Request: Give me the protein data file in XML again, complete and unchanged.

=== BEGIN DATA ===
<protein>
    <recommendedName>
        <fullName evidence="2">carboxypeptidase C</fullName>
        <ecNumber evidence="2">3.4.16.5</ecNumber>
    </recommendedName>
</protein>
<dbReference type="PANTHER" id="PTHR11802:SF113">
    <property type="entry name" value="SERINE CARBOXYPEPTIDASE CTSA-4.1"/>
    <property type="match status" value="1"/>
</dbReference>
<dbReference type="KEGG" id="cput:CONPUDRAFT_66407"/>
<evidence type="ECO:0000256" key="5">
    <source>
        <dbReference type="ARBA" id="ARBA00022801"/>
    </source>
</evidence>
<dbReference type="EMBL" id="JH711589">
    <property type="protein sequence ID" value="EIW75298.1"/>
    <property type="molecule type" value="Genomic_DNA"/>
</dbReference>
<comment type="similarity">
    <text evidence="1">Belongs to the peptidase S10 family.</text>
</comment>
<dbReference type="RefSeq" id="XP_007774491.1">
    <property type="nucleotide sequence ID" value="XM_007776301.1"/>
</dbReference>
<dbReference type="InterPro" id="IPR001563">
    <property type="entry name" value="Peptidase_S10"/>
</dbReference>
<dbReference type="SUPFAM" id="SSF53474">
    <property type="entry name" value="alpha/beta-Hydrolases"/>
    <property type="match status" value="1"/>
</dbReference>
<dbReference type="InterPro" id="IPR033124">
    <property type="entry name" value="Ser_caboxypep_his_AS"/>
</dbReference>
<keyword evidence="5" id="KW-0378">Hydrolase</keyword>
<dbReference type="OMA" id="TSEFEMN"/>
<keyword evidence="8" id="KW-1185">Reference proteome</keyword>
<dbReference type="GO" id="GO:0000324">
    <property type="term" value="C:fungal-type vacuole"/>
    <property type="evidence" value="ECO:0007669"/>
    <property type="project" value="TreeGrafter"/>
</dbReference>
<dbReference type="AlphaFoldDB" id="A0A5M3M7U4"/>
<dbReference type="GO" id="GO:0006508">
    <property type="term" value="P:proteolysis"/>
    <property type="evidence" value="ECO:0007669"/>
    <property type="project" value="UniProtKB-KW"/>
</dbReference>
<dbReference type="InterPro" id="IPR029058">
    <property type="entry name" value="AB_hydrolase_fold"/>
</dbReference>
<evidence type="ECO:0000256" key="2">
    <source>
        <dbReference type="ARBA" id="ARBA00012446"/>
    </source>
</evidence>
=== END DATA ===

<protein>
    <recommendedName>
        <fullName evidence="2">carboxypeptidase C</fullName>
        <ecNumber evidence="2">3.4.16.5</ecNumber>
    </recommendedName>
</protein>
<dbReference type="PANTHER" id="PTHR11802:SF113">
    <property type="entry name" value="SERINE CARBOXYPEPTIDASE CTSA-4.1"/>
    <property type="match status" value="1"/>
</dbReference>
<dbReference type="KEGG" id="cput:CONPUDRAFT_66407"/>
<evidence type="ECO:0000256" key="5">
    <source>
        <dbReference type="ARBA" id="ARBA00022801"/>
    </source>
</evidence>
<dbReference type="EMBL" id="JH711589">
    <property type="protein sequence ID" value="EIW75298.1"/>
    <property type="molecule type" value="Genomic_DNA"/>
</dbReference>
<comment type="similarity">
    <text evidence="1">Belongs to the peptidase S10 family.</text>
</comment>
<dbReference type="RefSeq" id="XP_007774491.1">
    <property type="nucleotide sequence ID" value="XM_007776301.1"/>
</dbReference>
<dbReference type="InterPro" id="IPR001563">
    <property type="entry name" value="Peptidase_S10"/>
</dbReference>
<dbReference type="SUPFAM" id="SSF53474">
    <property type="entry name" value="alpha/beta-Hydrolases"/>
    <property type="match status" value="1"/>
</dbReference>
<dbReference type="InterPro" id="IPR033124">
    <property type="entry name" value="Ser_caboxypep_his_AS"/>
</dbReference>
<keyword evidence="5" id="KW-0378">Hydrolase</keyword>
<dbReference type="OMA" id="TSEFEMN"/>
<keyword evidence="8" id="KW-1185">Reference proteome</keyword>
<dbReference type="GO" id="GO:0000324">
    <property type="term" value="C:fungal-type vacuole"/>
    <property type="evidence" value="ECO:0007669"/>
    <property type="project" value="TreeGrafter"/>
</dbReference>
<dbReference type="AlphaFoldDB" id="A0A5M3M7U4"/>
<dbReference type="GO" id="GO:0006508">
    <property type="term" value="P:proteolysis"/>
    <property type="evidence" value="ECO:0007669"/>
    <property type="project" value="UniProtKB-KW"/>
</dbReference>
<dbReference type="InterPro" id="IPR029058">
    <property type="entry name" value="AB_hydrolase_fold"/>
</dbReference>
<evidence type="ECO:0000256" key="2">
    <source>
        <dbReference type="ARBA" id="ARBA00012446"/>
    </source>
</evidence>